Volume 81, Number 21 | October 27 - November 2, 2011
West and East Village, Chelsea, Soho, Noho, Little Italy, Chinatown and Lower East Side, Since 1933
A politician’s personal reflections on St. Vincent’s
By Deborah J. Glick
I have lived in the Village for close to 40 years. The one constant is that change is inevitable, but it is not always progress. We’ve all experienced the loss of treasured local businesses, which has dramatically altered our sense of the neighborhood. Some shops succumbed to ridiculous rent increases, some because shop owners just ran out of steam and couldn’t find anyone with the same passion to continue. But increasingly, the policy initiatives that run counter to the interests of neighborhoods create situations that make success for small businesses nearly impossible. The most pernicious loss has been St. Vincent’s because it not only goes to our concern for our access to healthcare, but because its ripple effect has damaged our local economy. This change also threatens the very nature of this centrally located area, gentrifying an enormous section of our community.
For those who continue to believe that your local representatives just didn’t care enough to save the hospital, I think some direct response is needed. It’s impossible not to sound defensive in the face of all the anger and frustration, which all of us feel deeply. But it is important to clarify the timeline, because too few people seem to have an accurate understanding of this history. I received a letter from St. Vincent’s in December 2009, thanking me for all my work in preventing midyear budget cuts that would have crippled the hospital. The letter closed by telling me that the hospital administration looked forward to our continued work on the upcoming budget. There was no postscript pointing out that they would likely be out of business by then!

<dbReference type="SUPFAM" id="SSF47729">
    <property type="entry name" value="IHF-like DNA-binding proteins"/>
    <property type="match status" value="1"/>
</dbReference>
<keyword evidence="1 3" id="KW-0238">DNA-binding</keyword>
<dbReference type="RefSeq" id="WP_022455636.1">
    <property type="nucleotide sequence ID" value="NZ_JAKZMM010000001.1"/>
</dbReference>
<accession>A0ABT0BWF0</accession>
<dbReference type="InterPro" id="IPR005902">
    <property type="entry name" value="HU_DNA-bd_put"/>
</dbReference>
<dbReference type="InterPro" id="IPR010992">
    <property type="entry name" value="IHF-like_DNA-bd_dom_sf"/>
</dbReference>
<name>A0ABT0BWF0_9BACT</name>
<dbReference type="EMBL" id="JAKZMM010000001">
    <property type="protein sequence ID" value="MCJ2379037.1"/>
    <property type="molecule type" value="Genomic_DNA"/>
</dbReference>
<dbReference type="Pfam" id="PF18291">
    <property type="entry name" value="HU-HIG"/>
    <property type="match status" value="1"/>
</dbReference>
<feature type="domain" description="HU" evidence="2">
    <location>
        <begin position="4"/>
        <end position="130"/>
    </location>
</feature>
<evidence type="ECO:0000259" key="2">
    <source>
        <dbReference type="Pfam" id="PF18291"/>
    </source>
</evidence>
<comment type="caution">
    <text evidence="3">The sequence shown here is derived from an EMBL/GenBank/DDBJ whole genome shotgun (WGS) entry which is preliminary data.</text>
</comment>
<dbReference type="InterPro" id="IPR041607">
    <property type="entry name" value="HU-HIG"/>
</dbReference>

Soon after it became apparent that St. Vincent’s was in danger of shutting its doors, local elected officials pressed Governor Paterson to convene a task force to find a way to save the hospital. These meetings included union representatives, local elected officials, State Department of Health personnel and numerous St. Vincent’s representatives. During these daily meetings and phone calls numerous actions were taken to stave off closure, including an infusion of more than $1 million from the New York State Assembly, which I helped facilitate, so the hospital could meet its payroll obligations. Politics were put aside as everyone came together to figure out how to keep St. Vincent’s afloat.
After many weeks of meetings it appeared that Mt. Sinai would take over the hospital and everything would work out. And then to everyone’s grave disappointment this deal feel through at the last moment. To this day no one is quite sure what happened. Was it the influence of the State Health Department? Was it the $1 billion worth of debt that St. Vincent’s was carrying? Was it low reimbursement rates and general mismanagement of the hospital? Was it the complete lack of support from the mayor? Or was it, as so much is in New York, a good real estate deal trumping community needs? It may have been a combination of all these factors. The bottom line is that we were left without a hospital and have suffered a great loss.
Clearly, I would love to see a hospital restored to the community. To that end, I wrote to the new State Health Department commissioner in July 2011 to ask that some additional floors be added to the North Shore-Long Island Jewish proposal that would, in effect, create a small community hospital. That request was flatly rejected. Today we have a proposal for a new health center, and while the loss of 400 beds cannot be replaced by an urgent-care center, is it responsible to reject this quasi-emergency room in hopes that St. Vincent’s can be resurrected? Without a hospital operator prepared to run a full hospital, and a Health Department willing to assist in a hospital’s creation, it is hard to see that as a reality, despite the most fervent desires on the part of many people. Therefore, the question becomes: Is it better for the community to forgo any replacement healthcare services? Is it appropriate for an elected representative to reject the opening of a health center that offers essential services?
Over the last 20 years as an elected official, I have come to understand that abstaining from the process does not change the outcome; it just limits the discussion and community input. I have listened — and will continue to listen — to the concerns and needs of my constituents and the community as we go forward in the formal review process for the applications which are in front of us today.
Glick is the assemblymember for the 66th District